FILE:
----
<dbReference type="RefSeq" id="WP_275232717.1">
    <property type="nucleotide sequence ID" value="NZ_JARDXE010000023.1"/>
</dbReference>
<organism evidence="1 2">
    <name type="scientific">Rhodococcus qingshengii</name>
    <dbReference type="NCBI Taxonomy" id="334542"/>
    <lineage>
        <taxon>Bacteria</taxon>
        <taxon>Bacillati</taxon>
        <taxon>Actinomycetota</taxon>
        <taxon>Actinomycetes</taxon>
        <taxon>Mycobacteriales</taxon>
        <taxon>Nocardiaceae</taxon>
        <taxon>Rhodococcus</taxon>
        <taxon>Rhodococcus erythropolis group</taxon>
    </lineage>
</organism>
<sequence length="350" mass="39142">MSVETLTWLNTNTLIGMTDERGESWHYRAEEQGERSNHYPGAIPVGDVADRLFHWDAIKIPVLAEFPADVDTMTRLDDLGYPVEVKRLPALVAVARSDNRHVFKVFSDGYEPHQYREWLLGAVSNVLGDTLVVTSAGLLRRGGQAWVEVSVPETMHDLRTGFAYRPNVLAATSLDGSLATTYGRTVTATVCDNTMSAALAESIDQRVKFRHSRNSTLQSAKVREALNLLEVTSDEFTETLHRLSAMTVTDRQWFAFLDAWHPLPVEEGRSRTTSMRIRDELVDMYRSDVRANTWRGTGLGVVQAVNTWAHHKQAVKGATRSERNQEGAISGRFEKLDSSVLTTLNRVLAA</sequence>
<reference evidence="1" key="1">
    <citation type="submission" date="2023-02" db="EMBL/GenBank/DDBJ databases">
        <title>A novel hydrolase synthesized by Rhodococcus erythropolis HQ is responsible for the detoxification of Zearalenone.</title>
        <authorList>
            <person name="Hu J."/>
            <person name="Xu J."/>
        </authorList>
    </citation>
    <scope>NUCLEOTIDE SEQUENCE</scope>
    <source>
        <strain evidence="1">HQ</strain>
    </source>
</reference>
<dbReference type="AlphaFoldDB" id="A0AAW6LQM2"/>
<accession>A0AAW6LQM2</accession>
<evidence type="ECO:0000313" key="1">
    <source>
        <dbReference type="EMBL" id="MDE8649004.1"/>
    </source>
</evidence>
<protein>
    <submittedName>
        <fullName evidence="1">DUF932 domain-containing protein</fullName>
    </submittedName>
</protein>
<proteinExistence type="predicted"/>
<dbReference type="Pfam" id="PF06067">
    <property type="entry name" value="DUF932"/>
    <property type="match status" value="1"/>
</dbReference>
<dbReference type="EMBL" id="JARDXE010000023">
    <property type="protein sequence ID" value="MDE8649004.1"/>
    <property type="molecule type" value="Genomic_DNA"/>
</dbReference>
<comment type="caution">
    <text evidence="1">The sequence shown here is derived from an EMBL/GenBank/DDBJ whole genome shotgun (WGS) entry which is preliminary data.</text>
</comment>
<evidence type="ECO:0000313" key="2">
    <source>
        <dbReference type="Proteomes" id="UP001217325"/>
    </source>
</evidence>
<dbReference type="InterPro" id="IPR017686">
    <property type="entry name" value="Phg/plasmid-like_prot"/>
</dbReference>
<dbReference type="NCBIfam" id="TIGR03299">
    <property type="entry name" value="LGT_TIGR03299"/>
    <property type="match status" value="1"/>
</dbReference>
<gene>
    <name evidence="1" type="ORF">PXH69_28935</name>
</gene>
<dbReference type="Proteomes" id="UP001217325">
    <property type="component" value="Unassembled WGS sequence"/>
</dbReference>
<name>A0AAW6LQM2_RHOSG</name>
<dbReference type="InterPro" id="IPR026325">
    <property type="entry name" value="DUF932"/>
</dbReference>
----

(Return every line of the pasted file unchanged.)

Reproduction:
<dbReference type="RefSeq" id="WP_275232717.1">
    <property type="nucleotide sequence ID" value="NZ_JARDXE010000023.1"/>
</dbReference>
<organism evidence="1 2">
    <name type="scientific">Rhodococcus qingshengii</name>
    <dbReference type="NCBI Taxonomy" id="334542"/>
    <lineage>
        <taxon>Bacteria</taxon>
        <taxon>Bacillati</taxon>
        <taxon>Actinomycetota</taxon>
        <taxon>Actinomycetes</taxon>
        <taxon>Mycobacteriales</taxon>
        <taxon>Nocardiaceae</taxon>
        <taxon>Rhodococcus</taxon>
        <taxon>Rhodococcus erythropolis group</taxon>
    </lineage>
</organism>
<sequence length="350" mass="39142">MSVETLTWLNTNTLIGMTDERGESWHYRAEEQGERSNHYPGAIPVGDVADRLFHWDAIKIPVLAEFPADVDTMTRLDDLGYPVEVKRLPALVAVARSDNRHVFKVFSDGYEPHQYREWLLGAVSNVLGDTLVVTSAGLLRRGGQAWVEVSVPETMHDLRTGFAYRPNVLAATSLDGSLATTYGRTVTATVCDNTMSAALAESIDQRVKFRHSRNSTLQSAKVREALNLLEVTSDEFTETLHRLSAMTVTDRQWFAFLDAWHPLPVEEGRSRTTSMRIRDELVDMYRSDVRANTWRGTGLGVVQAVNTWAHHKQAVKGATRSERNQEGAISGRFEKLDSSVLTTLNRVLAA</sequence>
<reference evidence="1" key="1">
    <citation type="submission" date="2023-02" db="EMBL/GenBank/DDBJ databases">
        <title>A novel hydrolase synthesized by Rhodococcus erythropolis HQ is responsible for the detoxification of Zearalenone.</title>
        <authorList>
            <person name="Hu J."/>
            <person name="Xu J."/>
        </authorList>
    </citation>
    <scope>NUCLEOTIDE SEQUENCE</scope>
    <source>
        <strain evidence="1">HQ</strain>
    </source>
</reference>
<dbReference type="AlphaFoldDB" id="A0AAW6LQM2"/>
<accession>A0AAW6LQM2</accession>
<evidence type="ECO:0000313" key="1">
    <source>
        <dbReference type="EMBL" id="MDE8649004.1"/>
    </source>
</evidence>
<protein>
    <submittedName>
        <fullName evidence="1">DUF932 domain-containing protein</fullName>
    </submittedName>
</protein>
<proteinExistence type="predicted"/>
<dbReference type="Pfam" id="PF06067">
    <property type="entry name" value="DUF932"/>
    <property type="match status" value="1"/>
</dbReference>
<dbReference type="EMBL" id="JARDXE010000023">
    <property type="protein sequence ID" value="MDE8649004.1"/>
    <property type="molecule type" value="Genomic_DNA"/>
</dbReference>
<comment type="caution">
    <text evidence="1">The sequence shown here is derived from an EMBL/GenBank/DDBJ whole genome shotgun (WGS) entry which is preliminary data.</text>
</comment>
<evidence type="ECO:0000313" key="2">
    <source>
        <dbReference type="Proteomes" id="UP001217325"/>
    </source>
</evidence>
<dbReference type="InterPro" id="IPR017686">
    <property type="entry name" value="Phg/plasmid-like_prot"/>
</dbReference>
<dbReference type="NCBIfam" id="TIGR03299">
    <property type="entry name" value="LGT_TIGR03299"/>
    <property type="match status" value="1"/>
</dbReference>
<gene>
    <name evidence="1" type="ORF">PXH69_28935</name>
</gene>
<dbReference type="Proteomes" id="UP001217325">
    <property type="component" value="Unassembled WGS sequence"/>
</dbReference>
<name>A0AAW6LQM2_RHOSG</name>
<dbReference type="InterPro" id="IPR026325">
    <property type="entry name" value="DUF932"/>
</dbReference>